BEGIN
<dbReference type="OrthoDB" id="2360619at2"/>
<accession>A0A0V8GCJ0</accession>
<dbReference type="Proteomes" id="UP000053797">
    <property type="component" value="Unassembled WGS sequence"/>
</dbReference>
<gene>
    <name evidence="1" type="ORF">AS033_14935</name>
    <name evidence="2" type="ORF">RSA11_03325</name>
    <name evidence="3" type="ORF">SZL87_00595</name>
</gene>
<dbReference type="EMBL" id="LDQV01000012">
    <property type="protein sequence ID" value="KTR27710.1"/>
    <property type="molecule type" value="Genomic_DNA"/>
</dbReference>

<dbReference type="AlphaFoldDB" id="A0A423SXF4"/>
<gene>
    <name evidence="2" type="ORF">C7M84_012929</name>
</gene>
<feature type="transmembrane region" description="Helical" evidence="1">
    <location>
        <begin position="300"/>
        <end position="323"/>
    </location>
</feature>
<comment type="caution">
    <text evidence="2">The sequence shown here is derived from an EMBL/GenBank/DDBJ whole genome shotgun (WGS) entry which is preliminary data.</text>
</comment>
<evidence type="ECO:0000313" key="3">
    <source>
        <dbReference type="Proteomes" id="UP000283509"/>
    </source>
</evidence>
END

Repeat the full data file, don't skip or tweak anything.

<dbReference type="OrthoDB" id="2360619at2"/>
<accession>A0A0V8GCJ0</accession>
<dbReference type="Proteomes" id="UP000053797">
    <property type="component" value="Unassembled WGS sequence"/>
</dbReference>
<gene>
    <name evidence="1" type="ORF">AS033_14935</name>
    <name evidence="2" type="ORF">RSA11_03325</name>
    <name evidence="3" type="ORF">SZL87_00595</name>
</gene>
<dbReference type="EMBL" id="LDQV01000012">
    <property type="protein sequence ID" value="KTR27710.1"/>
    <property type="molecule type" value="Genomic_DNA"/>
</dbReference>

<dbReference type="AlphaFoldDB" id="A0A423SXF4"/>
<gene>
    <name evidence="2" type="ORF">C7M84_012929</name>
</gene>
<feature type="transmembrane region" description="Helical" evidence="1">
    <location>
        <begin position="300"/>
        <end position="323"/>
    </location>
</feature>
<comment type="caution">
    <text evidence="2">The sequence shown here is derived from an EMBL/GenBank/DDBJ whole genome shotgun (WGS) entry which is preliminary data.</text>
</comment>
<evidence type="ECO:0000313" key="3">
    <source>
        <dbReference type="Proteomes" id="UP000283509"/>
    </source>
</evidence>